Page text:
Skip to main content

Maserati Khamsin

Maserati Khamsin 1970s Italian classic sports car

Let it never be said that the automotive world lacks 'atmosphere'. The Le Mans racetrack has a straight named after the 'mistral' - a cold wind, which blows through southern France. And, Ford's 'Zephyr' references a gentle breeze - which has meandered through many a piece of poetry over the years. But, there was another automotive legend, which played upon this ethereal theme. Maserati's 'Khamsin' was named after the scorching gusts, which sear through Egypt each summer. Marcello Gandini - of design house Bertone - was brought in, to draft the Khamsin's super-sharp shape. The fluid lines of the bodywork were fabricated from steel. Spanning the back was a glass panel - inside which, the tail-lights sat in 'suspended animation'.

Technologically, the Khamsin was a tour de force. Its four-cam V8 abutted the bulkhead. Front-engined, though it was - with a full tank of gas, weight distribution was 50/50. The motor was an all-alloy marvel. Its 320bhp gave a top speed of 153mph. Torque output was a splendid 354lb/ft - at 4,000rpm. The Khamsin's power-band stretched all the way from 800-5,500rpm!

When the Khamsin entered production - in '74 - Citroën were still a part of Maserati. A year later - and they were gone. The Khamsin, though, felt the full hydraulic force of the French giant. The steering, brakes, and clutch - plus, pop-up headlights, and driver's seat adjustment - were all Citroën-controlled. There was 'double-wishbone' rear suspension. Only the dashboard let the side down a tad. The haphazard array of dials and switches was in marked contrast to the simple elegance of the exterior. Mere nit-picking! Unveiled at the '72 Paris Show, the new Maserati was as stylish as you liked. And yet, it was also practical - those huge torque reserves providing abundant carrying capability. And, on top of all of that, as its name implied ... the Maserati Khamsin went like the wind!

Comments

Popular posts from this blog

Chrysler Airflow

The Chrysler Airflow was where Art met Science! The lines of its bodywork were drawn from aerodynamics - at a time when that discipline was a mere glint in a boffin's eye! Certainly, it was far from being routinely used in automotive design. Indeed, the Airflow was the first production car to feature the fledgling craft. A 'wind tunnel' was duly developed. Even today, such systems are considered arcane ... but, in the early '30s, they were tantamount to a black art! The engineering wizards overseeing the project were Carl Breer, Fred Zeder, and Owen Skelton. Breer was the catalyst ... he had been first to be smitten by the science of aerodynamics. Zeder and Skelton soon followed suit. And it did no harm at all when Orville Wright - father of aviation - was brought on board! More than 50 test cars were built. By means, then, of painstaking refinements, the Chrysler Airflow gradually took shape.But the Airflow was not just about aerodynamics. 'Weight lo…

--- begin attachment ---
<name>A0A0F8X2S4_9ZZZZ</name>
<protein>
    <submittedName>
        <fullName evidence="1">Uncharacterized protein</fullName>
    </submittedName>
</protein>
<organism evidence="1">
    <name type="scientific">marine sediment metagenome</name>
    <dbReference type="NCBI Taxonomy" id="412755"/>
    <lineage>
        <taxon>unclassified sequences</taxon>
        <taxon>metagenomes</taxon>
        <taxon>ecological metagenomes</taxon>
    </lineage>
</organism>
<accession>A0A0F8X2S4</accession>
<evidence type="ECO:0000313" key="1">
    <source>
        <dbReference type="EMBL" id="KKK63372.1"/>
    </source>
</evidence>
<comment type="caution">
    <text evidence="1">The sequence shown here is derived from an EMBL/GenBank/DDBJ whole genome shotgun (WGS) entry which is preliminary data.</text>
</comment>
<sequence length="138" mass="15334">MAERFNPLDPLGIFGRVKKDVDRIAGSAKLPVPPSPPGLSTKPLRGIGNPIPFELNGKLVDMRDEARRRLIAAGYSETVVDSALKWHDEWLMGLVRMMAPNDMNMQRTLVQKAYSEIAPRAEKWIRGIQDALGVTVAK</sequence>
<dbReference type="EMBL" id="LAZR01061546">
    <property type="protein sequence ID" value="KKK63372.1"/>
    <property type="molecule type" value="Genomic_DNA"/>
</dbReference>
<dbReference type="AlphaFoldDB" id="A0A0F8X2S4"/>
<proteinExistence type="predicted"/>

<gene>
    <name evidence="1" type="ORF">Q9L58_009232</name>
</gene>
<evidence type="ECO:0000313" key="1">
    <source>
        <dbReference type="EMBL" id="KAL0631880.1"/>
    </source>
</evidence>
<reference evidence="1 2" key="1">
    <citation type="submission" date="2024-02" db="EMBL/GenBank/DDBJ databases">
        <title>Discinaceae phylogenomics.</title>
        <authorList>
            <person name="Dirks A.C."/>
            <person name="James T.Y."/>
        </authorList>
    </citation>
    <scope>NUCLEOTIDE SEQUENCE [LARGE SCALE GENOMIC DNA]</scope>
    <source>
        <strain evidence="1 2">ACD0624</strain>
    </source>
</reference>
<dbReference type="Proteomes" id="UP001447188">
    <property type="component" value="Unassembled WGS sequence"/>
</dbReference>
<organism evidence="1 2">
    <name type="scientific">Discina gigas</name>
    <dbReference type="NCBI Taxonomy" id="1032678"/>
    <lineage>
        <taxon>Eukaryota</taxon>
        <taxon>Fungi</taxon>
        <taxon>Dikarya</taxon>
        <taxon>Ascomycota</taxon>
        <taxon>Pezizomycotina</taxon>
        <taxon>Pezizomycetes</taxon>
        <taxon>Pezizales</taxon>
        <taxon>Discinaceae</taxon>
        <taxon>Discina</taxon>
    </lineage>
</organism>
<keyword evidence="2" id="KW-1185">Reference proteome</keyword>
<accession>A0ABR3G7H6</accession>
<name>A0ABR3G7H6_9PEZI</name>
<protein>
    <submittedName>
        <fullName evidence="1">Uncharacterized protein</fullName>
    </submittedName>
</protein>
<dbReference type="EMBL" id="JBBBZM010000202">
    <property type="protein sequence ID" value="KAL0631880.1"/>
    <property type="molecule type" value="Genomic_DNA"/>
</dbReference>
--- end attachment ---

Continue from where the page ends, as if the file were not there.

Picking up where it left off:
NSU Ro80

The styling of the NSU Ro80 was ahead of its time. At first glance, masses of glass were straight out of science-fiction. Closer inspection revealed the gently rising line of its profile - giving it a low front, high back stance - which would influence automotive design for years to come. The 5-seater body was supremely aerodynamic for a saloon car - making cruising at speed a breeze. So flawless was it outwardly that it was hardly touched in ten years of production. Just the tail-lights were modified, on later versions.The Ro80's handling was equally impressive. FWD - and precision power-steering - kept it perfectly pointed. The long-travel strut suspension soaked up bumps. High-efficiency disc brakes were fitted all round. The 3-speed semi-automatic transmission swept through the gears with aplomb. Top speed was a sound 112mph.But, of course, nothing is perfect. The Ro80 was powered by a twin-rotor Wankel engine. Unfortunately - in a rush to get the car into showroom…

FN Four

In terms of breakthroughs in the history of motorcycling, there cannot be many to rival the first in-line four engine. Belgium was the birthplace of this landmark layout. FN was the much-to-be-thanked manufacturer.The FN Four first hit the highway in 1911. It produced 4bhp. That, from a 491 cc capacity. At the time, such figures described state-of-the-art technology. Top speed for the FN Four was 40mph. Not bad - for an 8-valve inlet-over-exhaust set-up. Oh, it was air-cooled.The FN Four was light - tipping the scales at 165lb dry. Not only the motor, but the chassis, too, was avant-garde. It featured an early form of telescopic forks. A new-fangled clutch - and 2-speed 'box - only added to the FN Four's slick box of tricks. Solid shaft-drive output the power. Who, then, designed this visionary vintage? You will not hear the name Paul Kelekom shouted from motorcycling's rooftops. But, you should - for it was he who fashioned the FN Four. In so doing, he ki…